As the flight attendant began to make the “get ready to land” announcement in some accent I could not place, I watched the lights of Montréal grow closer and my anticipation grew to spend a weekend in a city I have neglected over the past several years. After all, I endured Hurricane Lee in New Orleans and flew three hours for that privilege. I could get to Montréal in almost one third that time, and they really speak French in Quebec. Je suis désolé, Montréal.
I loved the flight attendant, she was very, how do I say, fourteenth street chic [New Yorkers know what I am talking about]. As the plane was about to take off, she was shoveling large forkfulls of giant leafy lettuce into her red shiny lipstick-lined mouth. An incredible feat, given that her [at least] one inch nails [complete with nail sculpture] must have gotten in the way of her being fully adept at the action. What made the picture complete was her hair weave, carefully bound together like a bale of straw with the American Airlines-certified hair scrunchy-thing. Her need for an extreme makeover notwithstanding, I have to say she was very nice.
As the plane landed without drama, the crew opened the doors and I began the walk to eventual freedom to explore the city. This is where Pierre Trudeau airport faked me out. As I entered the terminal, it appeared as a ghost town – only those few people on our plane walking down the lonely corridors. Sweet! I thought – very soon I would be at my hotel and then out and about soon thereafter. As I turned the final corner to the passport control room, it was like one of those films in which time slows down and the drops of rain are suspended in mid-air.
Before me were no less than 500 people waiting in queue to get their passports checked in a scene that looked like they were waiting for Magic Mountain in Disney World. The hundreds of people were queued brilliantly and efficiently, thanks to the expert stanchioning techniques of the Canadian Border folks. They well understood the first rule of stanchioning: people are exactly like cattle, and they must be told exactly where to walk and how many of them should be standing side by side. If you stanchion them, they will obey.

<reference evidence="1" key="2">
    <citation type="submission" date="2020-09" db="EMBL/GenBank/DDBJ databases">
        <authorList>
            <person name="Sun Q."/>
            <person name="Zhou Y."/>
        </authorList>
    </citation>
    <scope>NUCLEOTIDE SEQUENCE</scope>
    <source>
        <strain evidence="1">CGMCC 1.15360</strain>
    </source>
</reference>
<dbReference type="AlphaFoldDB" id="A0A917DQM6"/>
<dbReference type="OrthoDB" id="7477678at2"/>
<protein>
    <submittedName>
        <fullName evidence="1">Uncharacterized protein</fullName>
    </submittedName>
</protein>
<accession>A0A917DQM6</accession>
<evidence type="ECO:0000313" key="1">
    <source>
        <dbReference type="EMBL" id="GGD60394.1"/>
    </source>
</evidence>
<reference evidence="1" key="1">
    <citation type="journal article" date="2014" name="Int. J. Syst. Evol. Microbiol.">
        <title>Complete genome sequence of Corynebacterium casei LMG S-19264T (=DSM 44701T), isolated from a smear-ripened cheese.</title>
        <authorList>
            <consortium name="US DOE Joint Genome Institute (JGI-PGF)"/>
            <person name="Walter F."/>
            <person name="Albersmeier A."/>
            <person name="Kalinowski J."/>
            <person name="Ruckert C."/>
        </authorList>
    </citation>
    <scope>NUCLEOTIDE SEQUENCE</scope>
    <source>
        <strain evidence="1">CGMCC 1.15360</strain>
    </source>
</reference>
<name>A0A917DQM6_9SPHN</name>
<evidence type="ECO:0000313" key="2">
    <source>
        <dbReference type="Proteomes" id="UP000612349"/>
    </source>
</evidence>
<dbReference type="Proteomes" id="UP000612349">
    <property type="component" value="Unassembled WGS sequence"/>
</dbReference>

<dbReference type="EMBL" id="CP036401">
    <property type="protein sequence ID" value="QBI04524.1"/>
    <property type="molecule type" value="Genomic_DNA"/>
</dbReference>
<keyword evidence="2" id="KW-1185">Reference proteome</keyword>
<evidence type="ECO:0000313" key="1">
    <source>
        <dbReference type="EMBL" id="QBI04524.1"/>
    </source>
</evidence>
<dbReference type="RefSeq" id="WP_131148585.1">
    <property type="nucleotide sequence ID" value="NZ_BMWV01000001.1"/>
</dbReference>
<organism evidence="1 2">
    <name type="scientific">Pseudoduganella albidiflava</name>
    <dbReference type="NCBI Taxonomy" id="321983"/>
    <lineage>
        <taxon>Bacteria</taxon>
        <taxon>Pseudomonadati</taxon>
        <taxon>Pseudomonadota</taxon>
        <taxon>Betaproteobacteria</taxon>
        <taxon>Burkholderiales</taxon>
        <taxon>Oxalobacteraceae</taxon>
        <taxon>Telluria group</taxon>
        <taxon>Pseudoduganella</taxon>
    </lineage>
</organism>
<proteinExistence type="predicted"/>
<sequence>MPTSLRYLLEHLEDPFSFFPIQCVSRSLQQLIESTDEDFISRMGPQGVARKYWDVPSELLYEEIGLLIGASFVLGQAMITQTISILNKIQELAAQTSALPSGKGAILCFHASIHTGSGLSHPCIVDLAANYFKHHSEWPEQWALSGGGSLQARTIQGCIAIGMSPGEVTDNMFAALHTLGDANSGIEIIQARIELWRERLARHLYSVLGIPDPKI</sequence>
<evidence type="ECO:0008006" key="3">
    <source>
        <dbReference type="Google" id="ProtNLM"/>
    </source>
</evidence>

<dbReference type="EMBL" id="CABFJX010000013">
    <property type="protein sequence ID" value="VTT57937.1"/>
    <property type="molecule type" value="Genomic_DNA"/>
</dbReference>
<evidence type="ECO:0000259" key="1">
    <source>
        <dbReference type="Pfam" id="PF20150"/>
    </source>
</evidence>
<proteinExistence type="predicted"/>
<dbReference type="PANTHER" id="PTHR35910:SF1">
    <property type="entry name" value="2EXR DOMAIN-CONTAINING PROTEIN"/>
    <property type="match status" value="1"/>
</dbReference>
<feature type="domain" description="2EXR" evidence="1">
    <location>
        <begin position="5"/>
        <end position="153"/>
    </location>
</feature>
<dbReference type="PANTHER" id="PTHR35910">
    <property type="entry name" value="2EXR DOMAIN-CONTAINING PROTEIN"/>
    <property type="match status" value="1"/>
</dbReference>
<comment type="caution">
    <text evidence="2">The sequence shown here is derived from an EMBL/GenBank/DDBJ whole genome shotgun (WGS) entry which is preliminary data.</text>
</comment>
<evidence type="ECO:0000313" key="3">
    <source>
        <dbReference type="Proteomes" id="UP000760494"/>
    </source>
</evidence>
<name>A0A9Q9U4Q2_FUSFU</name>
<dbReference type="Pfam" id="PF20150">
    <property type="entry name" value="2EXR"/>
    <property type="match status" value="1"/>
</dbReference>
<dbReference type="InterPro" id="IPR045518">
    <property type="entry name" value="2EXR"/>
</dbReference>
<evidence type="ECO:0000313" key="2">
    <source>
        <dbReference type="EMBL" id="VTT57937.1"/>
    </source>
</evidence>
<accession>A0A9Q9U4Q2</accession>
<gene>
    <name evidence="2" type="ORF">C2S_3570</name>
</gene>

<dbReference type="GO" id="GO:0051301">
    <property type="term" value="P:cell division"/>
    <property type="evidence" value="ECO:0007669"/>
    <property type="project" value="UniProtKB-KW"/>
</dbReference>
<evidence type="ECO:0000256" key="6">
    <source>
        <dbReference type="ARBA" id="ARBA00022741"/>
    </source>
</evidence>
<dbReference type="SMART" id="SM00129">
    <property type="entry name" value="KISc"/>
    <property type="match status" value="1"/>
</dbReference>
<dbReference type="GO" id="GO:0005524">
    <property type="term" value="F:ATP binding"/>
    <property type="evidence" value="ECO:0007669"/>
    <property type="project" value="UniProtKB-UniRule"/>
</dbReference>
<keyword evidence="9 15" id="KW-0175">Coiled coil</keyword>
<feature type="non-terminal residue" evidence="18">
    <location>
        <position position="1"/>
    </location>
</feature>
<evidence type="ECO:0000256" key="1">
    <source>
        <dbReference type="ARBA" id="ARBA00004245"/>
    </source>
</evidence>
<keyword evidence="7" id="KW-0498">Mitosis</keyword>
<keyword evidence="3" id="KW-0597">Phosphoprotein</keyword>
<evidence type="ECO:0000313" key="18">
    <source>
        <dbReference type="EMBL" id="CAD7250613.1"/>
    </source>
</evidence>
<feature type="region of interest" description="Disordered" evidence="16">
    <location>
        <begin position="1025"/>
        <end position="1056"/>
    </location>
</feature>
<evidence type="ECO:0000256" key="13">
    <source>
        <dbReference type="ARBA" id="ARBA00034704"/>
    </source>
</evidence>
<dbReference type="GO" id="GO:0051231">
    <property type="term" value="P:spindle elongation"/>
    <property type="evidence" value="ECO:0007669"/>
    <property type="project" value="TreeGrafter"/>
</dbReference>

The irony of my time in the quite multicultural queue was that it almost took me the same amount of time to get through passport control as it did to fly from New York to Montréal. Too bad the train takes eleven hours. In the end, and after a few specific questions about who I knew in Montréal and what I planned to do, I was in. A short taxi ride later and I was at my hotel on Saint Catherine near UQAM [Université du Québec à Montréal].
I headed out on Saint Catherine and, as I was starving from only having had a few almonds in a few hours, made a beeline to the closest restaurant to get my eat on. I noticed what looked like an authentic, cafeteria-style Lebanese restaurant not far from the university and I went in. After I entered and had ordered “la même chose” as the guy in front of me, I turned around and laughed. I told the proprietor that I’d like a bottle of water but that I’d be back in a moment.
I went outside and saw the large sign on the window: halal wifi. I had no idea that the Koran had something to say about wifi [!]. Il faut le voir pour le croire.
Je pense que l’expression est vrai: on ne resiste pas l’invasion des idées!